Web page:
ISLAMABAD: Crimes in Pakistan often go unreported and victims of crime endure long delays and mandatory searches when entering police stations to file First Information Reports (FIR) while proper interview facilities are lacking at many police stations which further frustrates the process for both crime victims and police officers.
The laborious process for filing an FIR is improving, thanks to an innovative partnership between the Islamabad Capital Territory (ICT) Police and the US government’s International Narcotics and Law Enforcement Agency (INL) and International Criminal Investigative Training Assistance Program (ICITAP), says a press release issued by the US Embassy here on Monday.
With its focus on crime control, community policing, and public service, the ICT Police developed a concept to create special Police Reporting Rooms (PRRs) at areas adjacent to police stations. PRRs spare crime victims the difficulty of having to enter the secure areas of police stations, it adds.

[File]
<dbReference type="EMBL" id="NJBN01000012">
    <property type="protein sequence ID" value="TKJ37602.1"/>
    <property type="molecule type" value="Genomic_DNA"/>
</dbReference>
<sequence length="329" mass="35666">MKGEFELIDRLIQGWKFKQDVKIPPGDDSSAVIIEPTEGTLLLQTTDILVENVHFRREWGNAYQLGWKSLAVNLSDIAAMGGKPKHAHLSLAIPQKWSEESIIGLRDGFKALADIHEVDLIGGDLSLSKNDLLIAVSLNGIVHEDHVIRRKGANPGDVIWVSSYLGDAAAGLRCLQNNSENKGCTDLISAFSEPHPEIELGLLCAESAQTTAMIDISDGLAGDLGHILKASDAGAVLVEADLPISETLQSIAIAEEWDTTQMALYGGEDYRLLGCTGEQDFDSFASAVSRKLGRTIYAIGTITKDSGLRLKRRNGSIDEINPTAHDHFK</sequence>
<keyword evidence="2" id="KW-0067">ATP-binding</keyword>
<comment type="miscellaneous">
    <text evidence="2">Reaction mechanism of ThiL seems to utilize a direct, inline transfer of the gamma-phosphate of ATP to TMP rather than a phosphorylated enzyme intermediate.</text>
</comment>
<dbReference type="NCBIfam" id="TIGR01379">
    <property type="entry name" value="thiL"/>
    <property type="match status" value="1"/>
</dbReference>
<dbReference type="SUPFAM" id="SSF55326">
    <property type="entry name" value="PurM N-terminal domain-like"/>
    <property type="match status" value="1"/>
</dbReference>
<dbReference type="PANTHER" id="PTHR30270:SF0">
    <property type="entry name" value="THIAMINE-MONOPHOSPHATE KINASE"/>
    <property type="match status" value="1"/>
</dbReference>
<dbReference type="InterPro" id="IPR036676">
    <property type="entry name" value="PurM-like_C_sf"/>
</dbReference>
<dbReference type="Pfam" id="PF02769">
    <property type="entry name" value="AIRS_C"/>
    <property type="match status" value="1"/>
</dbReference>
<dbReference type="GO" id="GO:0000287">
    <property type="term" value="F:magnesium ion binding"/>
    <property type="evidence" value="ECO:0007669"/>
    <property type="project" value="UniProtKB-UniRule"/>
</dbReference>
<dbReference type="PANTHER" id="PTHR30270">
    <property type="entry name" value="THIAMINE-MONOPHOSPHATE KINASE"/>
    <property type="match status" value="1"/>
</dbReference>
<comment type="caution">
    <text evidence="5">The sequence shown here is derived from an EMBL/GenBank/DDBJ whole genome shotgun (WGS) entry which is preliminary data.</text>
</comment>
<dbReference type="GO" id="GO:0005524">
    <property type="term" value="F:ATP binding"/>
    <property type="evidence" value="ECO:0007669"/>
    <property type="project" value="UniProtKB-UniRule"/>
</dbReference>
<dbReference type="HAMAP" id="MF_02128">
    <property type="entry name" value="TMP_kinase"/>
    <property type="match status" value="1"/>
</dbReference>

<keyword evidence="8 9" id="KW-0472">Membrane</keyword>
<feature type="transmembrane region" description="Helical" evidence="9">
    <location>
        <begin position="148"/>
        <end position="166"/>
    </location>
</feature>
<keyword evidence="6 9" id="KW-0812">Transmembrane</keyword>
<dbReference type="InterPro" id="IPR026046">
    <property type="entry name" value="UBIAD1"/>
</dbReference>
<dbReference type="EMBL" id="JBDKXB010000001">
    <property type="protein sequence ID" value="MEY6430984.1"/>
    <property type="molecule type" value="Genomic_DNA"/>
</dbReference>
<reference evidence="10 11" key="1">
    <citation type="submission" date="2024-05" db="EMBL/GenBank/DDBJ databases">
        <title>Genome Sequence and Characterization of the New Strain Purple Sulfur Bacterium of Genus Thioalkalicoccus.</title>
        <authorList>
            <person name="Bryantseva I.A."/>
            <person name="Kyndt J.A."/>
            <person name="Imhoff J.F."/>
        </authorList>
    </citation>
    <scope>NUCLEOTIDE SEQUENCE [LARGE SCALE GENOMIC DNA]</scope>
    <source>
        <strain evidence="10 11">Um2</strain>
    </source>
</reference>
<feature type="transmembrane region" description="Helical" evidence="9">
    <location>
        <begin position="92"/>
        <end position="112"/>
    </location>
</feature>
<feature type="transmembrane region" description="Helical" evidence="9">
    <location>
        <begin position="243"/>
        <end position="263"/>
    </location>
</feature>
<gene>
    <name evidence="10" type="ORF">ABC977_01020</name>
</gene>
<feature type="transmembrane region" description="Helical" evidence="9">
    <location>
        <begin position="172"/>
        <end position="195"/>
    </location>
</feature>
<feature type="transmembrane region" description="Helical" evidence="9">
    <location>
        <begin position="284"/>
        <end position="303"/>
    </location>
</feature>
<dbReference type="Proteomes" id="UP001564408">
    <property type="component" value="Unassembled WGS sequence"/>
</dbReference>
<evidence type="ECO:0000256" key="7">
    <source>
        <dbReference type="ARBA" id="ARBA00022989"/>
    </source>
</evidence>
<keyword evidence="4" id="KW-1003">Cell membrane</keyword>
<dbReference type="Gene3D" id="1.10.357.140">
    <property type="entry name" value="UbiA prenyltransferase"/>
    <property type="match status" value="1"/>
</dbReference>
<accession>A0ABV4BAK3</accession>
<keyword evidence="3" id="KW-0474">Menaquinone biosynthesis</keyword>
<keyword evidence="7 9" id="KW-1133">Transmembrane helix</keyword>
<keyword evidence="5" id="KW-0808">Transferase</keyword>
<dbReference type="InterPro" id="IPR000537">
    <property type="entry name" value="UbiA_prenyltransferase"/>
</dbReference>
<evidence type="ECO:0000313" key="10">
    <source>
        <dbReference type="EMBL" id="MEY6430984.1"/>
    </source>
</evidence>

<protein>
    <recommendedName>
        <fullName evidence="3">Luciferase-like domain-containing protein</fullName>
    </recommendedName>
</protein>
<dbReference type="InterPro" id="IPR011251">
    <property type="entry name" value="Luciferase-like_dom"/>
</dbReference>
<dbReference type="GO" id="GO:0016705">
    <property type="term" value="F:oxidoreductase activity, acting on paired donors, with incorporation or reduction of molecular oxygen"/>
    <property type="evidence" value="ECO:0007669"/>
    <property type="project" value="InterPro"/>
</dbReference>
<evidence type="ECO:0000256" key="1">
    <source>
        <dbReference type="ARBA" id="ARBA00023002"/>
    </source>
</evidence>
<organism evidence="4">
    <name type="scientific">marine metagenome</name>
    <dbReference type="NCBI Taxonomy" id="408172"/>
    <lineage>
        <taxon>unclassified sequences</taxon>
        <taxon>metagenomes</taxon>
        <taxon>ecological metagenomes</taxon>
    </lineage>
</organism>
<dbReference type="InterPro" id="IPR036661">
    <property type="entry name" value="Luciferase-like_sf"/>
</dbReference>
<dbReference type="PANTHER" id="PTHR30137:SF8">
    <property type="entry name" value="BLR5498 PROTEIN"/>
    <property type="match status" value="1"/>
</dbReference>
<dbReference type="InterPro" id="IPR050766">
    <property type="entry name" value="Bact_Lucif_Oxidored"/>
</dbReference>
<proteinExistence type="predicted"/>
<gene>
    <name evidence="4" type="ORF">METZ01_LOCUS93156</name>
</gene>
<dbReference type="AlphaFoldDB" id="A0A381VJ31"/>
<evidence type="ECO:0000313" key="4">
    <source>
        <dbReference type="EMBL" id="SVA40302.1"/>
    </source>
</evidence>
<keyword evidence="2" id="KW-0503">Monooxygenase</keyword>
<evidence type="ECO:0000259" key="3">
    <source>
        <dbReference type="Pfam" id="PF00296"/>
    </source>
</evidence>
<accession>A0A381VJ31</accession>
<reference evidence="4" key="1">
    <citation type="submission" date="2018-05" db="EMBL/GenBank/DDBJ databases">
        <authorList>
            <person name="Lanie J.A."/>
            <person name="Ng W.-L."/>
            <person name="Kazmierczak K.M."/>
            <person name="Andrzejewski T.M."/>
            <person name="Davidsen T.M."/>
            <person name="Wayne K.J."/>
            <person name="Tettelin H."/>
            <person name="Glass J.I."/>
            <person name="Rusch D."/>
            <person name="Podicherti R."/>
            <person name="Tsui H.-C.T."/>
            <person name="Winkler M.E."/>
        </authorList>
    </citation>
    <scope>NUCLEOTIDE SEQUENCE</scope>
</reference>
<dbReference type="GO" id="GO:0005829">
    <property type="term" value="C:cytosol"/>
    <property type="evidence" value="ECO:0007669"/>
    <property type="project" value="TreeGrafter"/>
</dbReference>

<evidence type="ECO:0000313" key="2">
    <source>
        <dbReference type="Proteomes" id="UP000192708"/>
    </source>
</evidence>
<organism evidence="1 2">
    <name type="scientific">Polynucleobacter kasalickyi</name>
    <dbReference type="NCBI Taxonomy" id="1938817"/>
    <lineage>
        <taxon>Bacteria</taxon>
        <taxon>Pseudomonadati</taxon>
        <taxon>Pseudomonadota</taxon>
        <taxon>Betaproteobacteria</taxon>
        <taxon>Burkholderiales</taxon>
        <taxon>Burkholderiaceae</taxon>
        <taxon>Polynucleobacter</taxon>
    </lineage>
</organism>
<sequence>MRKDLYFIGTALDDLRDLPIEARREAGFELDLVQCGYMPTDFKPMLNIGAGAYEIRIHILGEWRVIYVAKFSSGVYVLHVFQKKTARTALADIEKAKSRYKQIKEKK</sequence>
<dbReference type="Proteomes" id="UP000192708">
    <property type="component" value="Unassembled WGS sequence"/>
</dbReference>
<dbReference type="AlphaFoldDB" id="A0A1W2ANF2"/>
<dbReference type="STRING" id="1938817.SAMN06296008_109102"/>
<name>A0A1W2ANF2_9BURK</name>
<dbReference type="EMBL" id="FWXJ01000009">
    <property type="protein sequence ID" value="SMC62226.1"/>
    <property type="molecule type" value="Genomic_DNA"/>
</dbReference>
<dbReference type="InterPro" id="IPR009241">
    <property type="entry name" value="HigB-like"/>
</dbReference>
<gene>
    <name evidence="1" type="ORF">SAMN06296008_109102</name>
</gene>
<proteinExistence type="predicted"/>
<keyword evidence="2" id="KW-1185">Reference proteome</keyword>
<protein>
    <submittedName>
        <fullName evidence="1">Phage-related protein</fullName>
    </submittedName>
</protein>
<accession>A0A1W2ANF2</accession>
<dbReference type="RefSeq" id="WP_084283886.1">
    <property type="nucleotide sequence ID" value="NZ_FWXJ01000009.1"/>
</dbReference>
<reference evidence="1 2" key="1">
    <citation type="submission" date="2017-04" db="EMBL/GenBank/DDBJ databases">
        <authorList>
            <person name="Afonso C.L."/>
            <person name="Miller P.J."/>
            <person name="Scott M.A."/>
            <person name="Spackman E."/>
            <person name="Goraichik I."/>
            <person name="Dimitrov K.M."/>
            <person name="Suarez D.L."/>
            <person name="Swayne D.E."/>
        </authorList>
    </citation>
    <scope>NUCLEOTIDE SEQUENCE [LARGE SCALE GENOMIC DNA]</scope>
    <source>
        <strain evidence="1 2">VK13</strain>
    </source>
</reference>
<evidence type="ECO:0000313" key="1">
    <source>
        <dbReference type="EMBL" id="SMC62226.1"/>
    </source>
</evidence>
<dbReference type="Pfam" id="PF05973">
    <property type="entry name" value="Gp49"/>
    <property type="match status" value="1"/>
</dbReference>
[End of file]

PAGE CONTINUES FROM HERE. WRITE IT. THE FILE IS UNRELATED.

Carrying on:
The US government, through INL and ICITAP, helped the ICT Police formulate its plan for a modular, purpose-built PRR that could be quickly constructed and easily replicated. Once the plan was in place, INL funded the construction of 12 reporting rooms at police stations around Islamabad, which will serve as models for other stations across Pakistan.
“Criminals cannot be pursued or prosecuted unless the police are aware that a crime has occurred,” said US Embassy INL Director Richard Sacks at a ceremony inaugurating the first PRR at Islamabad’s Shalimar Police Station. “By creating reporting rooms that are easily accessible, comfortable, well-lit, and quiet, victims will be more likely to take that important first step of filing an FIR.”
Inspector General of Police Bani Amin Khan thanked the US government for supporting the ICT Police, saying: “These new reporting rooms will not only help crime victims, but also make it easier for police to record and investigate crimes.”
The US government is committed to strengthening law enforcement in Pakistan. In addition to building PRRs and other infrastructure, INL also donates equipment to improve policing in Pakistan.
It has provided 11 armored personnel carriers, more than 3,000 protective vests, hundreds of mobile and handheld radios, 100 motorcycles, and a water tanker which provides drinking water to police forces in Khyber Pakhtunkhwa and Federally Administered Tribal Areas (FATA).
INL has also trained police officers from Khyber Pakhtunkhwa, Balochistan, Sindh, and Punjab provinces, the ICT, FATA Levies, and other civilian law-enforcement entities in areas, such as leadership, criminal investigations, human rights, civil disturbance management, and police command and control.